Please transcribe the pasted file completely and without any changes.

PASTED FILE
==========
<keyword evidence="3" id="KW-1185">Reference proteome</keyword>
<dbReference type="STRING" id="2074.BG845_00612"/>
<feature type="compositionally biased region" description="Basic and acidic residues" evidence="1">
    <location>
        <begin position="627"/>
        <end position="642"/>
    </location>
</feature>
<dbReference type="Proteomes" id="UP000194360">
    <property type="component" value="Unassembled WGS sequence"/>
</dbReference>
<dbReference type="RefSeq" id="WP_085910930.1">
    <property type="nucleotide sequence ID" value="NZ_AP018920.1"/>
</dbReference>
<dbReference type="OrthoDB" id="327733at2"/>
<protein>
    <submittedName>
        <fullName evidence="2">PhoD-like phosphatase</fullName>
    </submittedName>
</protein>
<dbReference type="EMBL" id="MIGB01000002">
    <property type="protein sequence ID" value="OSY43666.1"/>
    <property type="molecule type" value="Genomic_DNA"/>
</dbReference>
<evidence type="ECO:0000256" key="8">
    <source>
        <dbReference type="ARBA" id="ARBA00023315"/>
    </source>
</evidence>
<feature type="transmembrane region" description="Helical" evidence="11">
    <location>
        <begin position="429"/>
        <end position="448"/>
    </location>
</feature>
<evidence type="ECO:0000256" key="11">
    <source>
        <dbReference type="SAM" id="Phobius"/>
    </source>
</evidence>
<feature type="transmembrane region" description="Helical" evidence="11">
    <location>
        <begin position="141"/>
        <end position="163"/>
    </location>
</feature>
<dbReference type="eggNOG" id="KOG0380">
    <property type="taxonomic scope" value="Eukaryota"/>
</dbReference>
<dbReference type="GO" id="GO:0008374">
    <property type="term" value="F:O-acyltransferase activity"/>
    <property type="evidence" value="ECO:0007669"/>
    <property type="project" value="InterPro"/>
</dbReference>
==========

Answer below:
<keyword evidence="3" id="KW-1185">Reference proteome</keyword>
<dbReference type="STRING" id="2074.BG845_00612"/>
<feature type="compositionally biased region" description="Basic and acidic residues" evidence="1">
    <location>
        <begin position="627"/>
        <end position="642"/>
    </location>
</feature>
<dbReference type="Proteomes" id="UP000194360">
    <property type="component" value="Unassembled WGS sequence"/>
</dbReference>
<dbReference type="RefSeq" id="WP_085910930.1">
    <property type="nucleotide sequence ID" value="NZ_AP018920.1"/>
</dbReference>
<dbReference type="OrthoDB" id="327733at2"/>
<protein>
    <submittedName>
        <fullName evidence="2">PhoD-like phosphatase</fullName>
    </submittedName>
</protein>
<dbReference type="EMBL" id="MIGB01000002">
    <property type="protein sequence ID" value="OSY43666.1"/>
    <property type="molecule type" value="Genomic_DNA"/>
</dbReference>
<evidence type="ECO:0000256" key="8">
    <source>
        <dbReference type="ARBA" id="ARBA00023315"/>
    </source>
</evidence>
<feature type="transmembrane region" description="Helical" evidence="11">
    <location>
        <begin position="429"/>
        <end position="448"/>
    </location>
</feature>
<evidence type="ECO:0000256" key="11">
    <source>
        <dbReference type="SAM" id="Phobius"/>
    </source>
</evidence>
<feature type="transmembrane region" description="Helical" evidence="11">
    <location>
        <begin position="141"/>
        <end position="163"/>
    </location>
</feature>
<dbReference type="eggNOG" id="KOG0380">
    <property type="taxonomic scope" value="Eukaryota"/>
</dbReference>
<dbReference type="GO" id="GO:0008374">
    <property type="term" value="F:O-acyltransferase activity"/>
    <property type="evidence" value="ECO:0007669"/>
    <property type="project" value="InterPro"/>
</dbReference>